In a (very) long term study of nearly 400,000 participants aged 50-71, it was found that those eating low fat diets had significantly reduced overall mortality “by 18%, cardiovascular mortality by 16%, and cancer mortality by 18%” (1).
The study differentiated between healthy and unhealthy diets for both low carb and low fat versions. For example, “the high quality [healthy] carbohydrates included carbohydrates from whole grains, whole fruits, legumes, and non-starchy vegetables…low quality carbohydrates included carbohydrates from refined grains, added sugar, fruit juice, and starchy vegetables” (1). In terms of fats, consuming a low saturated fat diet was categorized as being healthier than diets low in unsaturated fats (1). Eating any low fat diet was associated with improved mortality. Eating a healthy low carb diet was actually associated with a “marginally lower total mortality” (1). But it comes down to this: low fat diets were healthier than low carb diets.
Although I personally do not feel that ketogenic or low carb diets are healthy, there are a few points to consider if you are thinking about changing from a ketogenic diet to a lower fat diet based on the results of this study.
First, if your low carb diet is working well for you, consider whether the risk of quitting and gaining weight is greater than the risk of this type of diet. If you are technically at a healthy weight, it may not be worth the continued risk. But if you have severe obesity, it may be a more serious problem to stay at a high weight. Please check with your physician or dietician to determine the best course of action.
Second, people younger than 50 were not part of this study. The scientists also noted that most of the participants were non-Hispanic and college educated. So it’s difficult to say if these findings would apply to every adult.
And finally, although some media outlets have chosen not to report on this, those eating healthy keto type diets did not have increased deaths. It may not be optimal for health, but these diets may be effective for some people. For example, the Daily Mail reported the following, just below the headline Low Carb Diets INCREASE Your Risk of an Early Death (2).
- “Eating a low fat diet can reduce your risk of early death up to 34 percent
- Meanwhile, a diet low in carbs can raise mortality risk by around 38 percent” (2).
As usual, the media chooses to highlight the most extreme parts of any story. I did not see those particular numbers in the study, but check the first footnote to read the study for yourself.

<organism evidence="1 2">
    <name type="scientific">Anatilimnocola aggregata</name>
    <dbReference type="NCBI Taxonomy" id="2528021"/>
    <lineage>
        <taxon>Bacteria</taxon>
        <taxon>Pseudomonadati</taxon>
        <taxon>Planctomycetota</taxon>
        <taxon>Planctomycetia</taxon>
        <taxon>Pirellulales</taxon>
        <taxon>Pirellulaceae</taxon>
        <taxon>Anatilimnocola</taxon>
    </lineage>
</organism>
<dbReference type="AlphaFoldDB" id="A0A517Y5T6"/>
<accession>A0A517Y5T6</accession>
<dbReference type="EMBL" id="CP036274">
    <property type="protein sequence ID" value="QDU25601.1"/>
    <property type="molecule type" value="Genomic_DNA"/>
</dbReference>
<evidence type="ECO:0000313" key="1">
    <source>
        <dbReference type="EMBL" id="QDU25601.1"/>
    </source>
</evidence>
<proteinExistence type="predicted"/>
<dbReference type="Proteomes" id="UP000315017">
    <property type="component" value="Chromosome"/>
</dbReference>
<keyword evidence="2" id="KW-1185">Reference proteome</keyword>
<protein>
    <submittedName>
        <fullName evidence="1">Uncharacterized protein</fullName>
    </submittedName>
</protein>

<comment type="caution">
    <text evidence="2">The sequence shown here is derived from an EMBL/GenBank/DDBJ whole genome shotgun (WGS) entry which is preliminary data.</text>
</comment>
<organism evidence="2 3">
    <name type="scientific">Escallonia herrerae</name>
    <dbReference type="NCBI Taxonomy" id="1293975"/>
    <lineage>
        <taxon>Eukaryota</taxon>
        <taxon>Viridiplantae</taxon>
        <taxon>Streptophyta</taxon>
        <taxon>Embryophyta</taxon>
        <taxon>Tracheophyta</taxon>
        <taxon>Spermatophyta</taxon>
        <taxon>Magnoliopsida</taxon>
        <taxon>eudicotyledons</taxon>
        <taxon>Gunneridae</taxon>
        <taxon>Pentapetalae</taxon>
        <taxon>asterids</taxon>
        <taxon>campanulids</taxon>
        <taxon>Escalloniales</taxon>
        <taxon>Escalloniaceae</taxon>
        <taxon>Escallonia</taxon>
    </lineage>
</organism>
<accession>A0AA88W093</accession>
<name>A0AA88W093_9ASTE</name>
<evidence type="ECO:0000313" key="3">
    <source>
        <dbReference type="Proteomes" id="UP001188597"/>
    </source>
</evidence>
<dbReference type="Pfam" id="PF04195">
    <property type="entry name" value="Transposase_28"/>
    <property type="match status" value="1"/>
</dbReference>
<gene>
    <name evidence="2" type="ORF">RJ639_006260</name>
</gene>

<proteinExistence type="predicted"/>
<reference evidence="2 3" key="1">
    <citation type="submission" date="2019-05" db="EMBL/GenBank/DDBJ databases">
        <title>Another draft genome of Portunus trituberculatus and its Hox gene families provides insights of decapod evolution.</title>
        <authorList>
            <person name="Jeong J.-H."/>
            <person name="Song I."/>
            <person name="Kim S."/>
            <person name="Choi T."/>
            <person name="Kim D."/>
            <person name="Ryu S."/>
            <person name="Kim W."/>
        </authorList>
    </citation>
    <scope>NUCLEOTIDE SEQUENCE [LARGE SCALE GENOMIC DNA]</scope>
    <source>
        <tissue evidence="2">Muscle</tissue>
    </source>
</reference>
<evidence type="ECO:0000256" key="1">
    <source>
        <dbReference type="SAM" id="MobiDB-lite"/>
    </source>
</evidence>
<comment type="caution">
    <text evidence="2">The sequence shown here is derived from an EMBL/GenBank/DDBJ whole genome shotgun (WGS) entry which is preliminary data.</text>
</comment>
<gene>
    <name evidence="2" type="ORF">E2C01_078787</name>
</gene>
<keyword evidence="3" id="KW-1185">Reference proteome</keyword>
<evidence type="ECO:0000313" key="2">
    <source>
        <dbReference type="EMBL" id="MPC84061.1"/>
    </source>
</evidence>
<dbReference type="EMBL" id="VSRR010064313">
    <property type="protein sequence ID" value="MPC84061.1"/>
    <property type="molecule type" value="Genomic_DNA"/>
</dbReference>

So is there a way to “have your cake and eat it too”? Perhaps if you try a healthy keto diet plan similar to this one from the Mayo Clinic (3):
The link above is for a one week sample menu which will give you a few recipes and an idea of what to expect if you followed this diet. It is one of six options for the Mayo Clinic Diet online program. I have tried the original and higher protein versions with success, but not this particular one. Please comment below if you have, or share a different healthy low carb diet.
Even though the Mayo Clinic has provided this plan, they don’t recommend most ketogenic diets for long term health (3). It’s important to remember the original reason for this way of eating:
Over one hundred years ago Dr. Wilder, a doctor at the Mayo Clinic, developed the ketogenic “keto” diet to treat children with severe epilepsy. Since then, the keto diet has been successfully used around the world to treat drug-resistant epilepsy. In the 1970s, the diet became popular for weight loss thanks to the Atkins diet, which catapulted keto into the weight-loss limelight. While the Atkins diet recommends slowly reintroducing carbohydrate-containing foods back into your eating plan, the keto diet strictly limits these foods at all times (4).
So this type of diet was not designed for long term use or for adults. If you’re using it in that way, please consult your doctor or registered dietician for the best way to maintain your weight, and most importantly, your health!